Investing.com - Here are the top five things you need to know in financial markets on Thursday, April 5:
1. Stocks bounce on hopes for trade compromise
After U.S. stocks ended the prior session with a strong move higher, global stocks seemed to also accept the narrative that the U.S. and China would be able to avoid an all-out trade war. U.S. President Donald Trump’s chief economic advisor Larry Kudlow downplayed the idea that the world’s two largest economies would further up the ante and insisted that the two sides would work on negotiations and there was time to avoid the implementation of recently announced tariffs.
“There is no trade war here,” Kudlow insisted, adding that Trump was determined to resolve the issue with the least amount of pain possible.
Wall Street’s turnaround on Wednesday seemed to spark relief in other global equities that have recently been under extreme volatility with movements higher or lower depending on interpretations of the status quo. Asian shares bounced from two-month lows on Thursday, recovering from a selloff triggered by escalating Sino-U.S. trade tensions.
The negotiation narrative was also credited with the relief rally in Europe with stock markets in London, Frankfurt, Paris, Madrid and Milan all sporting gains of more than 1% on Thursday.
U.S. futures pointed to a continuation of the upward move on Thursday. At 5:51AM ET (9:51GMT), the blue-chip Dow futures gained 41 points, or 0.17%, S&P 500 futures rose 9 points, or 0.33%, while the Nasdaq 100 futures traded up 33 points, or 0.49%.
2. Dollar pushes higher as trade war fears ebb
The dollar pushed higher against major rivals on Thursday amid hopes that the U.S. and China will reach a compromise to overcome rising trade tensions.
At 5:52AM ET (9:52GMT), the U.S. dollar index, which measures the greenback’s strength against a trade-weighted basket of six major currencies, inched up 0.09% at 89.86.
Adding to Kudlow’s remarks that China and the U.S. would work on negotiations, reported “progress” on tri-lateral talks on the North American Free Trade Agreement (NAFTA) with some suggesting that Trump may ease his stance on one of the sticking points.
With trade tensions apparently cooling, currency traders will turn their attention to the release of weekly jobless claims at 8:30AM ET (12:30GMT) on Thursday. The release comes ahead of the widely anticipated monthly jobs report on Friday.
3. Former Fed chair Yellen hints at 3 to 4 rate hikes ahead of Powell appearance
Former Fed chair Janet Yellen said that she felt three to four rate hikes this year would be likely.
According to Reuters’ overnight report, the former U.S. central bank chief made a paid appearance to discuss the economy and interest rates at an event hosted by investment bank Jefferies that included a sit-down dinner for forty.
Yellen also reportedly commented that recent US tax cuts and a boost in government spending poses at least some risk of running the economy hot.
The report arrives ahead of an appearance by her replacement; current Fed chairman Jerome Powell is scheduled to speak about the economic outlook at the Economic Club of Chicago on Friday at 1:30PM ET (17:30GMT).
The Fed hiked rates last month and stuck to its projection for two more rate hikes this year, implying a total of three increases in 2018. Markets currently price in the possibility of four hikes this year at just over 30%, according to Investing.com’s Fed Rate Monitor Tool.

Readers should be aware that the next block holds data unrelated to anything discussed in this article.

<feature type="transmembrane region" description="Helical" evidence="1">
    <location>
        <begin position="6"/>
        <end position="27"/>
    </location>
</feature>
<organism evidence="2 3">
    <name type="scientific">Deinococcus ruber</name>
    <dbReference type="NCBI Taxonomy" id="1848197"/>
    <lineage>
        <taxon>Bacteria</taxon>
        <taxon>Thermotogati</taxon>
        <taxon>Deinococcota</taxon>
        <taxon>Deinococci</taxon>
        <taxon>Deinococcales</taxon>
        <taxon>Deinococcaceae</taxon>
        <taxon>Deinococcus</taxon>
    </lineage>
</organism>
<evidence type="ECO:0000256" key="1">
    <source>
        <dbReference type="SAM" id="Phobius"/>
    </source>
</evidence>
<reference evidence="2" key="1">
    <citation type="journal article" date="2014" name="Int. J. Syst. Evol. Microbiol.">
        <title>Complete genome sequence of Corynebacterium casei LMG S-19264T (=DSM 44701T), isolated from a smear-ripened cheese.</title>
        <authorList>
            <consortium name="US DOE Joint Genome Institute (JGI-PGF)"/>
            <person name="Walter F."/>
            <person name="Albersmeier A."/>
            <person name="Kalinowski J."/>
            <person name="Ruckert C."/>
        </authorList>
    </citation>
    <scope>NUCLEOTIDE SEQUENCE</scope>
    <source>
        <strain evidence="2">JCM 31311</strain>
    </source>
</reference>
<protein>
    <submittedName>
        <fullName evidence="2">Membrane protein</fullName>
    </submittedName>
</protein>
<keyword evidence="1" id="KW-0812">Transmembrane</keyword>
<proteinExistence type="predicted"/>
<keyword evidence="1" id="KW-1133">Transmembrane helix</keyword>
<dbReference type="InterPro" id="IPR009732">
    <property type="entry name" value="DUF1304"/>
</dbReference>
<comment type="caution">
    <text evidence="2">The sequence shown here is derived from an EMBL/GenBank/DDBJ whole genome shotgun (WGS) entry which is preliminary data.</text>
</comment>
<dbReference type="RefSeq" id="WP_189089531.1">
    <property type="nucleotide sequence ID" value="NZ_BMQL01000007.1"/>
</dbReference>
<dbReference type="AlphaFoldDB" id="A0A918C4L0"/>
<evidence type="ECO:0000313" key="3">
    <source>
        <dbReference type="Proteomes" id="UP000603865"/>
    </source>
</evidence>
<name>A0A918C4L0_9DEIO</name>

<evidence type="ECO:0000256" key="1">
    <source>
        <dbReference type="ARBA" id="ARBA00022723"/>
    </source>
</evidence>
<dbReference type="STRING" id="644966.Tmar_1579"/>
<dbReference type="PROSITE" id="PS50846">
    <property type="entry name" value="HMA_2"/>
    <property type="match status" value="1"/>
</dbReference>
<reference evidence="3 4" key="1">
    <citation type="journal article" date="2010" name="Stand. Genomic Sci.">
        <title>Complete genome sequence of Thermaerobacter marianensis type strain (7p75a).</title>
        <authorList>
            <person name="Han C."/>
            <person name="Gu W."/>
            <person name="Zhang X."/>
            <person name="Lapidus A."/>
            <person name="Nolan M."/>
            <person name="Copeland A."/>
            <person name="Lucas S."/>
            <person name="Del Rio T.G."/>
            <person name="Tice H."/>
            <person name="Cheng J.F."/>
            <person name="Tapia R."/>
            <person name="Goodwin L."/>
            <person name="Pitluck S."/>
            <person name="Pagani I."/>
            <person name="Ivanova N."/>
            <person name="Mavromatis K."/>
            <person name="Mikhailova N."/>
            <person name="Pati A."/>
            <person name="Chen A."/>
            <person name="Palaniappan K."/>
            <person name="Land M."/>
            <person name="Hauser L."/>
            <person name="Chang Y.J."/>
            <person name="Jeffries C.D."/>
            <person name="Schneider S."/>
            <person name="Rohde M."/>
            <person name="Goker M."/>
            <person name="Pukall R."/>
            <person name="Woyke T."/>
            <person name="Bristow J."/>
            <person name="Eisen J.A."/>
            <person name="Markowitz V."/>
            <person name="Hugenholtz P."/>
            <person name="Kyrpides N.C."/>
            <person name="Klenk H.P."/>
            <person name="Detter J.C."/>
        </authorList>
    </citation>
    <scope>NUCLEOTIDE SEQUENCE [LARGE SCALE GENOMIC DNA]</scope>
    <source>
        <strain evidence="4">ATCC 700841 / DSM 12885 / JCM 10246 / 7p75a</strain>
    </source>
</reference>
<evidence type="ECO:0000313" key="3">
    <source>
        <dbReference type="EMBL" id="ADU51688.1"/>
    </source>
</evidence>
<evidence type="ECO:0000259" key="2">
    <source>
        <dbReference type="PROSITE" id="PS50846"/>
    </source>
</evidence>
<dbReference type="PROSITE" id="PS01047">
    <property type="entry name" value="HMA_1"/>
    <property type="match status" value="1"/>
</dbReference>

4. Facebook rebounds after Zuckerberg call with reporters
Zuckerberg admitted that the personal information of up to 87 million users, mostly in the United States, may have been improperly shared with political consultancy Cambridge Analytica, up from a previous news media estimate of more than 50 million. Shares in the social media company had tumbled more than 16 percent since the Cambridge Analytica scandal broke.
“We have to go through every part of our relationship with people, and make sure that we're taking a broad enough view of our responsibilities,” Zuckerberg said on the call, referring to Facebook’s intention to respond to recent user privacy issues.
Notably, Zuckerberg said there was no "meaningful impact" to advertisers or users from the burgeoning "Delete Facebook" movement that swept the globe urging users to cancel their accounts.
Zuckerberg will testify next week before congressional committees over a political consulting firm's misuse of customer data to interfere in the U.S. presidential election. He will appear before a joint hearing of the U.S. Senate Judiciary and Commerce committees on April 10 and the U.S. House Energy and Commerce Committee on April 11.
5. Oil struggles for direction
Oil prices pared overnight gains in early morning trading on Thursday as investors struggled to take positions in the commodity.
Official U.S. data released a day earlier showed an unexpected decline in inventories stateside that none-the-less was unable to push oil into the black immediately following the report.
Traders have been struggling to decide between bullish and bearish positions as they weigh the rise in U.S. shale output against the possibility of an extension in the deal from the Organization of the Petroleum Exporting Countries’ and Russia to curb production and end a global supply glut.
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